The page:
TL FEBRUARY 21-27 BUILD A BETTER TRADE SHOW IMAGE WEEKFor better or for worse, image matters in all things!  The image we see with our eyes translates to developing an opinion in our brain – we like, we dislike – and that translates into the decision to either want to buy a product based on looks, or not.

Today is my dad’s birthday.  Happy Birthday in heaven, dad!2-21 BUILDING BLOCKS OF DESTINY

I was thinking about all the lessons he taught me – and the importance of appearance is one of the most crucial lessons I learned.  After I graduated high school in 1979, my dad set me up with a job “staging” homes to sell.  Daddy was a talented trim carpenter in Wichita and worked for several popular builders in our area in the 1970’s and 1980’s.  Anyone with a house built in that time period probably has cabinetry that was handmade by my dad.  Ironically – the house I currently live in has pre-fabricated cabinetry and is in no way special.  😦

I’ve heard so many women make comments as they tour a staged house – they say something like, “Oh I wish my house looked this nice and clean.”  I have to laugh when I hear it because once a family moves into the house – the level of perfection automatically lowers!  If you have to live in a house, you’re not going to keep the plastic on the carpet – you’re not going to leave all the staged silk flowers where they’ve been placed because think about it – the stuff you need to store or have on hand set there instead!  A staged house is not occupied, so it’s lacking life and vitality!  I’d rather see a house that looks like it’s lived in, wouldn’t you?

Working with amazing designers and staging experts, I learned how color and texture and in some cases even the smell of freshly baked bread make impressions on people interested in purchasing a house.  One of the realtors actually brought dough with her to bake in the oven!  Triggers are different for everyone.  Some folks are turned on by sound, so we always tried to have soft music playing.  It was so soft that you barely noticed it – but it was there.  And remember, back in the late 1970’s, the big thing was intercom systems!  We liked the idea that we could push a button in the room we’re in to talk with the rest of the family instead of yelling across the house.  Those intercom systems also played music throughout the house.  I’d be curious to know if they still work today.  New construction does not offer intercom systems.  That was definitely a late 70’s, early 80’s thing.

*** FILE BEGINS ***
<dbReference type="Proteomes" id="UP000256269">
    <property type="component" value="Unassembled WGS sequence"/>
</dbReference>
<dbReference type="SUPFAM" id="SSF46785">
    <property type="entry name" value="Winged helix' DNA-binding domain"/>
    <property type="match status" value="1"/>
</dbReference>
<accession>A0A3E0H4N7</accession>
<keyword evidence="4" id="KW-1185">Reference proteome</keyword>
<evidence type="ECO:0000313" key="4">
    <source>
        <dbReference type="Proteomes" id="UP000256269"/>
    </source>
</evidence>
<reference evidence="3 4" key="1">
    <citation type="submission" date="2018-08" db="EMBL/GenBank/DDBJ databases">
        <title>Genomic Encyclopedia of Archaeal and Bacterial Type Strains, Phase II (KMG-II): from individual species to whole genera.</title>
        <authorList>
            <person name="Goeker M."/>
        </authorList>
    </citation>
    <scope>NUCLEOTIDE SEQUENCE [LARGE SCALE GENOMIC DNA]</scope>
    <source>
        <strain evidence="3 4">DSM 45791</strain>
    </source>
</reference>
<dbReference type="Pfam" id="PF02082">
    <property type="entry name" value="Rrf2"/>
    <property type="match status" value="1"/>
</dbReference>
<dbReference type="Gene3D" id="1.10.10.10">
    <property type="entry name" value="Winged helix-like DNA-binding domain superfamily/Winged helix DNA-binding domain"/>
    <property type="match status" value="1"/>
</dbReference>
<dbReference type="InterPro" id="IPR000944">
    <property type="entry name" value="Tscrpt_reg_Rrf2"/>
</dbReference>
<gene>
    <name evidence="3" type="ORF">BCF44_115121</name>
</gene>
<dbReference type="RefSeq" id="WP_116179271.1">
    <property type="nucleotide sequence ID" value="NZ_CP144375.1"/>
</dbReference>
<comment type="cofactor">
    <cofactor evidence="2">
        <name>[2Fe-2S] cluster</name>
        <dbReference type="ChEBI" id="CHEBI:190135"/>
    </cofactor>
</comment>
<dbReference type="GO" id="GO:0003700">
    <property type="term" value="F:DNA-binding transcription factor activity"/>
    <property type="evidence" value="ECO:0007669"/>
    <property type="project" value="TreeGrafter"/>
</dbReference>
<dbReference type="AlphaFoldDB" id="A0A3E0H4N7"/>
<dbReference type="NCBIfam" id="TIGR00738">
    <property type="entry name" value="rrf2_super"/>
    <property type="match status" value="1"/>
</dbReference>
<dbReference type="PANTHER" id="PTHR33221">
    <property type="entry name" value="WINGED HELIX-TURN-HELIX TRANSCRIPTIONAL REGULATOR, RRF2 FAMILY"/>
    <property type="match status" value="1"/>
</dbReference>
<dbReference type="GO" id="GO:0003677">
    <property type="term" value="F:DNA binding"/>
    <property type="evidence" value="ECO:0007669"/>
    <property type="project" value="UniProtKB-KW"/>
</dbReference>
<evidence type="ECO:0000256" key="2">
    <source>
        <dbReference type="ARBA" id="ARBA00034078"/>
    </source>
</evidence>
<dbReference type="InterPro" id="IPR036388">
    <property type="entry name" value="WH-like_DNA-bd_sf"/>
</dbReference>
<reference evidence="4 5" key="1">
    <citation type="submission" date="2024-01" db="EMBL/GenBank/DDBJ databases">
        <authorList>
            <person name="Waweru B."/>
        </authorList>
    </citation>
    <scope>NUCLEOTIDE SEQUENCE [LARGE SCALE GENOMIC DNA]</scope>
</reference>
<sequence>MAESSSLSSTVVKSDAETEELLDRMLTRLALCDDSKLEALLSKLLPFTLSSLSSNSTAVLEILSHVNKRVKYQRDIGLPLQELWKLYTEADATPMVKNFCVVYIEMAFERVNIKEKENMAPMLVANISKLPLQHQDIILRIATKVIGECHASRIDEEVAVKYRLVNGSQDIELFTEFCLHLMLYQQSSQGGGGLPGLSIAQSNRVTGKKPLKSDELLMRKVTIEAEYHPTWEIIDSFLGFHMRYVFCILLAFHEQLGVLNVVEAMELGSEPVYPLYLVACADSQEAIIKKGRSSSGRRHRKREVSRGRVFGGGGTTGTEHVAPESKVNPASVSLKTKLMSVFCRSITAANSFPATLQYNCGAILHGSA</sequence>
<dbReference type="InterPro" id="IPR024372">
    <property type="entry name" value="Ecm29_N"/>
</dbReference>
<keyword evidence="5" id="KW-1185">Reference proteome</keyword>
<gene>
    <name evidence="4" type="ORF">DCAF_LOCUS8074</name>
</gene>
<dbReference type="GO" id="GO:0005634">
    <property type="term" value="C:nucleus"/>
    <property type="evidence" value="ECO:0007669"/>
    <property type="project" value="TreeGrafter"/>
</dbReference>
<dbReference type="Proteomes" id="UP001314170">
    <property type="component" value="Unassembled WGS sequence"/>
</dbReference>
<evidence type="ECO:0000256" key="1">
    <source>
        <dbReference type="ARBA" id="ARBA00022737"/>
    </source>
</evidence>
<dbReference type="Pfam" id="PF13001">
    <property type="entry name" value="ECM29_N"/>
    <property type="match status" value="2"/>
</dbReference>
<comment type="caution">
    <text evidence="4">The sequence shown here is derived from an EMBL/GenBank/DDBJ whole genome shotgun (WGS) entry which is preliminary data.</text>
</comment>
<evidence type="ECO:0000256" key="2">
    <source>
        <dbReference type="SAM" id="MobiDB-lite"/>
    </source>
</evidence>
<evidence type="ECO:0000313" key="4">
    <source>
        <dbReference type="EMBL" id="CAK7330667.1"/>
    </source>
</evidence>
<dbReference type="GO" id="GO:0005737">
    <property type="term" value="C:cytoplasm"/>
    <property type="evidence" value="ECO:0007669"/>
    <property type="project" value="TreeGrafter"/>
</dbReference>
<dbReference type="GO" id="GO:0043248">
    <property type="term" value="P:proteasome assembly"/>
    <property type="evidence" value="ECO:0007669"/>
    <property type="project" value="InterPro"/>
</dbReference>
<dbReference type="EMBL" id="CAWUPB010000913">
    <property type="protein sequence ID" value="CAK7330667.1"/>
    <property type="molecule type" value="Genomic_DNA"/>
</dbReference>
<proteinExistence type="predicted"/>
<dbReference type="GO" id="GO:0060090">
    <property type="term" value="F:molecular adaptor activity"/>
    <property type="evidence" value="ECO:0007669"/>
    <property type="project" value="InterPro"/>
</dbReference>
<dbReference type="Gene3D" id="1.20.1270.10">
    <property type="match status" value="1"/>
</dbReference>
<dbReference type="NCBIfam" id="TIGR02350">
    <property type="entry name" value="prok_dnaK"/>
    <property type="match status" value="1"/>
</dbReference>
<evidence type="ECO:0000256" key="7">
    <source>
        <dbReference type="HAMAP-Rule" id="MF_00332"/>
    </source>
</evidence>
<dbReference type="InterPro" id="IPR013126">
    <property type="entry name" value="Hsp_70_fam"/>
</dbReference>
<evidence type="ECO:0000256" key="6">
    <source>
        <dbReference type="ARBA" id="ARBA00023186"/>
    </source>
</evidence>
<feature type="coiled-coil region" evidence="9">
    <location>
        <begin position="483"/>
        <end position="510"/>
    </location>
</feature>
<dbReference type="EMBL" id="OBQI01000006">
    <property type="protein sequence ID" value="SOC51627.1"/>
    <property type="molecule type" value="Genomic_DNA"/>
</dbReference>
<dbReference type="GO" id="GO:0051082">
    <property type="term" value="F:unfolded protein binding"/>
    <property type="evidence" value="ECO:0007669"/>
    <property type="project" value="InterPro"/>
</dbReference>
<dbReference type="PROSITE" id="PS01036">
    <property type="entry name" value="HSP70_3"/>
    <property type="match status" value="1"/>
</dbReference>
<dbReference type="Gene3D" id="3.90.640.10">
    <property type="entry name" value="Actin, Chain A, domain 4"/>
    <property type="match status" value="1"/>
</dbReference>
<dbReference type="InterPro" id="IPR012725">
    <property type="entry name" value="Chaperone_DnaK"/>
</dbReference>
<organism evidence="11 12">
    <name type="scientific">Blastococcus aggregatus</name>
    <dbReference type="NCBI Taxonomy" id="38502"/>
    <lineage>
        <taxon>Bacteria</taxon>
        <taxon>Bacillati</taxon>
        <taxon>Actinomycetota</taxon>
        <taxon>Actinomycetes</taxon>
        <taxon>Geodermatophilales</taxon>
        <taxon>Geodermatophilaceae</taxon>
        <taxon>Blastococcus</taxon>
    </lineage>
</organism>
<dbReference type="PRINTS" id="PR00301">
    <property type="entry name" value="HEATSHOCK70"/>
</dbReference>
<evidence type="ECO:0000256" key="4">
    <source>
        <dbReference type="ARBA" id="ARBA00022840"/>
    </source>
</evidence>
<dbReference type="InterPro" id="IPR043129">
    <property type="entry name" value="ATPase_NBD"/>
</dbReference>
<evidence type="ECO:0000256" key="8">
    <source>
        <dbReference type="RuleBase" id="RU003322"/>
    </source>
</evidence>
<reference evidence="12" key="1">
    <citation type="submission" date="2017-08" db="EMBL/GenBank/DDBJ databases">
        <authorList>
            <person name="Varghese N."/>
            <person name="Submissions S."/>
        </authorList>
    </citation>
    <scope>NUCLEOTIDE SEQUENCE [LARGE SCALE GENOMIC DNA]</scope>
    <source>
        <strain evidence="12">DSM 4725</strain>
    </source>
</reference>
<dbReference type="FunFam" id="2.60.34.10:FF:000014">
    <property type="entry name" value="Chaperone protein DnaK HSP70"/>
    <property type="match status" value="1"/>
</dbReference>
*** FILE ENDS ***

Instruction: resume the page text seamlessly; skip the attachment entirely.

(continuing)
Appealing to the senses is what marketing is all about.  Trip the trigger – make the sale.  Cha-ching! 

Sometimes I wish I had pursued that line of work because I’ve always been drawn to design, staging, and making a living space “speak” to people.  It’s important to do the same kind of “speaking” at trade shows.  Even a little touch like having a bowl of free candy available can help draw them to your booth.  The rest is up to you.  Sell your product.  Let them know why their life will be lacking without it.

Just as my dad added special extras to every set of cabinets he made, I try to add extra to my design projects or photographs so the eye is drawn to whatever I want to be noticed.  Image improvement can apply to all areas of life – personal and professional.

What can you do to build a better trade show image???  It depends on what type of product you’re selling, of course.  There are creative ways to draw a crowd and then wow them.  Don’t be afraid to try new things because when it comes down to it, it’s all about trial and error.  If you don’t try, you won’t know.  It might work!  🙂





I have to chuckle at the word AWARENESS sometimes, especially when it comes to diabetes.  If you have diabetes or you live with someone who has diabetes, trust me, you are painfully aware – on so many levels!

The idea is to make those who do not live with diabetes aware of not only the challenges of living a life with diabetes, but also the way we can overcome those challenges with positive thinking, a good support system and of course – insulin!

What am I thankful for today as I live another day with type 2 diabetes?  It’s a long list, so fasten your seatbelt and hang on …